Stress interpretation is modified by heritable factors, including polymorphisms in genes such as COMT [112Clark R, DeYoung CG, Sponheim SR, et al. Predicting post-traumatic stress disorder in veterans: interaction of traumatic load with COMT gene variation. J Psychiatr Res 2013; 47(12): 1849-56.
[http://dx.doi.org/10.1016/j.jpsychires.2013.08.013] [PMID: 24074515]
], BDNF [113Clasen PC, Wells TT, Knopik VS, McGeary JE, Beevers CG. 5-HTTLPR and BDNF Val66Met polymorphisms moderate effects of stress on rumination. Genes Brain Behav 2011; 10(7): 740-6.
[http://dx.doi.org/10.1111/j.1601-183X.2011.00715.x] [PMID: 21745335]
, 114Colzato LS, Van der Does AJ, Kouwenhoven C, Elzinga BM, Hommel B. BDNF Val66Met polymorphism is associated with higher anticipatory cortisol stress response, anxiety, and alcohol consumption in healthy adults. Psychoneuroendocrinology 2011; 36(10): 1562-9.
[http://dx.doi.org/10.1016/j.psyneuen.2011.04.010] [PMID: 21596481]
], and 5HTTLPR [113Clasen PC, Wells TT, Knopik VS, McGeary JE, Beevers CG. 5-HTTLPR and BDNF Val66Met polymorphisms moderate effects of stress on rumination. Genes Brain Behav 2011; 10(7): 740-6.
[http://dx.doi.org/10.1111/j.1601-183X.2011.00715.x] [PMID: 21745335]
] that impact the stress response, altering exercise adaptation and performance [115Petito A, Altamura M, Iuso S, et al. The relationship between personality traits, the 5HTT polymorphisms, and the occurrence of anxiety and depressive symptoms in elite athletes. PLoS One 2016; 11(6): e0156601.
[http://dx.doi.org/10.1371/journal.pone.0156601] [PMID: 27257942]
, 116Sanhueza JA, Zambrano T, Bahamondes-Avila C, Salazar LA. Association of anxiety-related polymorphisms with sports performance in chilean long distance triathletes: A pilot study. J Sports Sci Med 2016; 15(4): 554-61.
[PMID: 27928199]
]. The microbiome, which is influenced by both environmental and genetic factors, also affects the stress response in athletes [117Clark A, Mach N. Exercise-induced stress behavior, gut-microbiota-brain axis and diet: A systematic review for athletes. J Int Soc Sports Nutr 2016; 13(1): 43.
[http://dx.doi.org/10.1186/s12970-016-0155-6] [PMID: 27924137]
]. Finally, epigenetic modifications (see Epigenetics) impact stress interpretation pathways [118Nestler EJ. Epigenetics: Stress makes its molecular mark. Nature 2012; 490(7419): 171-2.
[http://dx.doi.org/10.1038/490171a] [PMID: 23060173]
], explaining how childhood trauma influences adult stress behaviours [119Heim C, Binder EB. Current research trends in early life stress and depression: Review of human studies on sensitive periods, gene-environment interactions, and epigenetics. Exp Neurol 2012; 233(1): 102-11.
[http://dx.doi.org/10.1016/j.expneurol.2011.10.032] [PMID: 22101006]
].

The individual stress response also impacts the adaptive mechanisms following exercise. Psycho-emotional stress influences exercise adaptation by decreasing immunity and recovery [120Clow A, Hucklebridge F. The impact of psychological stress on immune function in the athletic population. Exerc Immunol Rev 2001; 7: 5-17.
[PMID: 11579748]
], and increasing the risk of injury [121Mann JB, Bryant KR, Johnstone B, Ivey PA, Sayers SP. Effect of physical and academic stress on illness and injury in division 1 college football players. J Strength Cond Res 2016; 30(1): 20-5.
[http://dx.doi.org/10.1519/JSC.0000000000001055] [PMID: 26049791]
]. In addition, baseline stress has been correlated with VO2max improvements [122Ruuska PS, Hautala AJ, Kiviniemi AM, Mäkikallio TH, Tulppo MP. Self-rated mental stress and exercise training response in healthy subjects. Front Physiol 2012; 3: 51.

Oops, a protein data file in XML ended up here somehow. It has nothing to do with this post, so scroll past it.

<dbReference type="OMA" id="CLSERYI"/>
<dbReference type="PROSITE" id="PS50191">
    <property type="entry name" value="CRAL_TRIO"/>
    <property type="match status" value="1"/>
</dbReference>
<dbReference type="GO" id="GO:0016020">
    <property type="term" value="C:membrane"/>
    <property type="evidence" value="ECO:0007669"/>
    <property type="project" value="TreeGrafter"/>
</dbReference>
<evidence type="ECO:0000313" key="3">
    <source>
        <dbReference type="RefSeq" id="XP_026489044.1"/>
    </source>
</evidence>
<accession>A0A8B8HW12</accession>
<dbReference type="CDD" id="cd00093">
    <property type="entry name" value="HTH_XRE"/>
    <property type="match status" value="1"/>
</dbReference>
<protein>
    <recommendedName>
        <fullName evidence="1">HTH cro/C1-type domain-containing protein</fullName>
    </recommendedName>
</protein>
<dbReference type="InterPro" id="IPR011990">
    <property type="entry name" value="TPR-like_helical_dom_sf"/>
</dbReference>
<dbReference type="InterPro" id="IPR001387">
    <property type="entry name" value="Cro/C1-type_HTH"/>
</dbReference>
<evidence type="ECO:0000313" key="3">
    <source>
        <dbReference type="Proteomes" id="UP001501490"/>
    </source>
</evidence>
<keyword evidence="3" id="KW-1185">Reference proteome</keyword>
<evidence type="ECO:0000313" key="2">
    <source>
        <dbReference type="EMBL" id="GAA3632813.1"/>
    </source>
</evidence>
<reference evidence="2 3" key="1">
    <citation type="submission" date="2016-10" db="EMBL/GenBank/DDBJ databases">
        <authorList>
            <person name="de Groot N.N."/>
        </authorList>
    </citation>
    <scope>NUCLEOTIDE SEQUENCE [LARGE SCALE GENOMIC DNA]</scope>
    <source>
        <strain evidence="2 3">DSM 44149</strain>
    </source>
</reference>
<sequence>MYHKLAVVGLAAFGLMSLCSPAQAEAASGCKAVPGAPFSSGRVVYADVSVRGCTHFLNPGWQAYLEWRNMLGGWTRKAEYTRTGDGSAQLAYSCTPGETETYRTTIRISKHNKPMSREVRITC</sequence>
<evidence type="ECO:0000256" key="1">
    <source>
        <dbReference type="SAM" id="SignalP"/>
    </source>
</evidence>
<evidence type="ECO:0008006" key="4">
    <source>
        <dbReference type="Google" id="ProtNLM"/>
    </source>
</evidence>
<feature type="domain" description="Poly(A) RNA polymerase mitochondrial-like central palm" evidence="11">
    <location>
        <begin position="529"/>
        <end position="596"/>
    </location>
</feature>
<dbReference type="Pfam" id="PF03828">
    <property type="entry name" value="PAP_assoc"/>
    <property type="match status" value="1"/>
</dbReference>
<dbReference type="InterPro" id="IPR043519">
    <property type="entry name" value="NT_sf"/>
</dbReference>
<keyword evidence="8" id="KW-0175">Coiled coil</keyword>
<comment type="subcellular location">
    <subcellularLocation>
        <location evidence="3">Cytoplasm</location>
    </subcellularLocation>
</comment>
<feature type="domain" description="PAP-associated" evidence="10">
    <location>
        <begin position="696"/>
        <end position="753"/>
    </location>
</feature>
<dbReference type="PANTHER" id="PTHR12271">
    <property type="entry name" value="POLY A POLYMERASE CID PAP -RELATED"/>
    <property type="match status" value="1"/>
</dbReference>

[http://dx.doi.org/10.3389/fphys.2012.00051] [PMID: 22416235]
]. Given that the stress response is partially hormone led [123Huang YJ, Chen MT, Fang CL, Lee WC, Yang SC, Kuo CH. A possible link between exercise-training adaptation and dehydroepiandrosterone sulfate- an oldest-old female study. Int J Med Sci 2006; 3(4): 141-7.
[http://dx.doi.org/10.7150/ijms.3.141] [PMID: 17003845]
], and these hormonal changes can be fast-acting [124Cook CJ, Crewther BT. Changes in salivary testosterone concentrations and subsequent voluntary squat performance following the presentation of short video clips. Horm Behav 2012; 61(1): 17-22.
[http://dx.doi.org/10.1016/j.yhbeh.2011.09.006] [PMID: 21983238]
], the stress state of the subject at the time of exercise can modify the adaptive response both acutely and chronically [125Main LC, Landers GJ, Grove JR, Dawson B, Goodman C. Training patterns and negative health outcomes in triathlon: longitudinal observations across a full competitive season. J Sports Med Phys Fitness 2010; 50(4): 475-85.
[PMID: 21178935]
]. As an example, subjects with lower stress scores show greater increases in both bench press and squat strength compared to subjects with higher stress scores [126Bartholomew JB, Stults-Kolehmainen MA, Elrod CC, Todd JS. Strength gains after resistance training: the effect of stressful, negative life events. J Strength Cond Res 2008; 22(4): 1215-21.
[http://dx.doi.org/10.1519/JSC.0b013e318173d0bf] [PMID: 18545186]
]. Similarly, an athlete who has just argued with a spouse and has long-term financial worries is less likely to mount an optimal adaptive response than a content athlete [99Kiely J. A New Understanding of Stress and the Implications for Our Cultural Training Paradigm 2012. Available at: https://drive. google.com/file/d/0B9q1SjLGpRXnWnNuVGdtSDktdEk/view].

The acute psycho-emotional response to exercise can cause variation in work-rate within that session, contributing to the inter-individual variation in exercise response [88Sarzynski MA, Ghosh S, Bouchard C. Genomic and transcriptomic predictors of response levels to endurance exercise training. J Physiol 2017; 595(9): 2931-9.